Meanwhile, a bear attack has a huge unpredictability factor involved. I'm a bit of a control freak. So, things like bear attacks, snake bites, earthquakes, tornadoes, etc., make me uneasy.
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#228592 - 07/26/11 03:30 PM Re: Not a firearm OR pepperspray choice [Re: Denis]
clearwater Offline
Old Hand

Registered: 03/19/05
Posts: 958
Loc: Channeled Scablands
Would you be comfortable with water purification that killed
90% of pathogens?

Edit- just noticed the claim is 98%. That is quite a bit better.

Since a bear has poor eyesight and good sense of smell, the
likely-hood of surprising a bear (when a grizzly is most likely
to attack) would be when you are facing the wind. Both sound
and smell would be muted by the airflow.

As for storing bear spray in a trunk, I have had soles of shoes
de-laminate from the heat generated by a car trunk. Not a good place to store something in an aerosol can.

Pepperspray works only to 32 F? Alaska doesn't get that cold
does it?

Limit yourself if you want, but the safety of other's children?

The Alaska NPS and USFS web pages I was going to post that suggested bringing more than 1 method of bear deterence have been changed. Both pages now have identical
wording. (They HAD listed air horns and flares as some of the other methods.)

"Protection

Firearms should never be used as an alternative to common-sense approaches to bear encounters. If you are inexperienced with a firearm in emergency situations, you are more likely to be injured by a gun than a bear. It is illegal to carry firearms in some of Alaska's national parks, so check before you go.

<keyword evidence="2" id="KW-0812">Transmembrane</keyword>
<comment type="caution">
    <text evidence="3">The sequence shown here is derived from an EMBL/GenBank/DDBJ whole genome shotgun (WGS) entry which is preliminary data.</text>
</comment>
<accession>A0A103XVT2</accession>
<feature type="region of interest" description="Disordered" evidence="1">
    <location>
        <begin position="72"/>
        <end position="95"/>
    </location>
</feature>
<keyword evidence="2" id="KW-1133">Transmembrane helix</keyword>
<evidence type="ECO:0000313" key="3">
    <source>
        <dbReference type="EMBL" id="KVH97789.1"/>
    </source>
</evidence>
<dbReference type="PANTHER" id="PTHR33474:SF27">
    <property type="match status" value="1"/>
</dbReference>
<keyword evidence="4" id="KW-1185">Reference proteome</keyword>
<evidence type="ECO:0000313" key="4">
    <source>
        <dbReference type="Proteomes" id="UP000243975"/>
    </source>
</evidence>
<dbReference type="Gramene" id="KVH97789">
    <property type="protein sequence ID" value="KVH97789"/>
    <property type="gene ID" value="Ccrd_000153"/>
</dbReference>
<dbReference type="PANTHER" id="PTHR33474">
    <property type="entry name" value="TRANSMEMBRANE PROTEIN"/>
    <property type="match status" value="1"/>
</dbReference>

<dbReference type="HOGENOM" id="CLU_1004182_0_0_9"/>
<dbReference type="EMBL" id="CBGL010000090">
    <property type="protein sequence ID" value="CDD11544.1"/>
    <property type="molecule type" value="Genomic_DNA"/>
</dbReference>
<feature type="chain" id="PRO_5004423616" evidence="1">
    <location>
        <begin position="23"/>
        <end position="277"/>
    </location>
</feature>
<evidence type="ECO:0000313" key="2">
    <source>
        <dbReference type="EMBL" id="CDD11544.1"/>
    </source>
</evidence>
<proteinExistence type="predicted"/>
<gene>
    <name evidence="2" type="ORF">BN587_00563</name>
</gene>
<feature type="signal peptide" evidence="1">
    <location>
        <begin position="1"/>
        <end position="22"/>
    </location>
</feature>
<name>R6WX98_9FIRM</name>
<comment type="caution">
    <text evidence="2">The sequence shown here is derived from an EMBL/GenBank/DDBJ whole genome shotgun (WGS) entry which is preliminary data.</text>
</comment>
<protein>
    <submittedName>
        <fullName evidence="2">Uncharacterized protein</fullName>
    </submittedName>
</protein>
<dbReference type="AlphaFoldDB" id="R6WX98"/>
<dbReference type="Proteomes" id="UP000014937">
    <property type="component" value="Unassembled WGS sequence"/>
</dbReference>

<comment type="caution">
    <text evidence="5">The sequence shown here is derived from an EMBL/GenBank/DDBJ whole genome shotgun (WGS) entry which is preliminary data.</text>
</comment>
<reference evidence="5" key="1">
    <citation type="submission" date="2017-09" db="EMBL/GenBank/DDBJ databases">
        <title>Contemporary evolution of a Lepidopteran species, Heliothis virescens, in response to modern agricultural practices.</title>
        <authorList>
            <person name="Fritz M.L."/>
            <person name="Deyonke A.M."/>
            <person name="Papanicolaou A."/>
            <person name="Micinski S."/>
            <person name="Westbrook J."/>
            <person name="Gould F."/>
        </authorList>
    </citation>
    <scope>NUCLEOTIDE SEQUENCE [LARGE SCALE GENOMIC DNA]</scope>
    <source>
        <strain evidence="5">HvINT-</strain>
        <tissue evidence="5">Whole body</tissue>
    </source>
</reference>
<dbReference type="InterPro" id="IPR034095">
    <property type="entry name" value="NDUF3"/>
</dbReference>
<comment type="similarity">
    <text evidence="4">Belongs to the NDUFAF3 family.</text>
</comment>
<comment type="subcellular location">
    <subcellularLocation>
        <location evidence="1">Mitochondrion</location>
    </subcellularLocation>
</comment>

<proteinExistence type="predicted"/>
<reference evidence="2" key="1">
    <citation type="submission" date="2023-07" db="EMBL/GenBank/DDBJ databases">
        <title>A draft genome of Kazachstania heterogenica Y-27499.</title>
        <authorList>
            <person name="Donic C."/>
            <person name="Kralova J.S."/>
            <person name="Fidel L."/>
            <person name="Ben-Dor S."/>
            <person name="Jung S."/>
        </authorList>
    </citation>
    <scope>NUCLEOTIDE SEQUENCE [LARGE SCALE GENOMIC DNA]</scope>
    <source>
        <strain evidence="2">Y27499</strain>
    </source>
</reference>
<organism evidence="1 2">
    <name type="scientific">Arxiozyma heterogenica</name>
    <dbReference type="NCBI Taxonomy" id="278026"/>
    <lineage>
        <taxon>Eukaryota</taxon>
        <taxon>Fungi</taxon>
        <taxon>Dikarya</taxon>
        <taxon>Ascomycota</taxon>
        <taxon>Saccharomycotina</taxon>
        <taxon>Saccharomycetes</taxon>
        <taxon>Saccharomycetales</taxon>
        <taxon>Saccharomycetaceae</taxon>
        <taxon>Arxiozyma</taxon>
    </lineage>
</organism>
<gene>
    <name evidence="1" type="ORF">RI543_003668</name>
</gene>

A .300-Magnum rifle or a 12-gauge shotgun with rifled slugs are appropriate weapons if you have to shoot a bear. Heavy handguns such as a .44-Magnum may be inadequate in emergency situations, especially in untrained hands.

State law allows a bear to be shot in self-defense if you did not provoke the attack and if there is no alternative, but the hide and skull must be salvaged and turned over to the authorities.

Defensive aerosol sprays which contain capsicum (red pepper extract) have been used with some success for protection against bears. These sprays may be effective at a range of 6-8 yards. If discharged upwind or in a vehicle, they can disable the user. Take appropriate precautions. If you carry a spray can, keep it handy and know how to use it."

http://www.nps.gov/anch/naturescience/bear-safety-in-alaska.htm

Here is the forest service employee manual on the subject

http://bit.ly/pQKwsa




Edited by Doug_Ritter (07/26/11 08:09 PM)
Edit Reason: shorten URL

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#228593 - 07/26/11 03:42 PM Re: Not a firearm OR pepperspray choice [Re: ireckon]
Denis Offline
Addict

Registered: 01/09/09
Posts: 631
Loc: Calgary, AB
Originally Posted By: ireckon
Just to be clear, I'm not accusing anybody of being irresponsible. For me, it's about knowing what the heck I'm talking about when recommending a self-defense device to another person.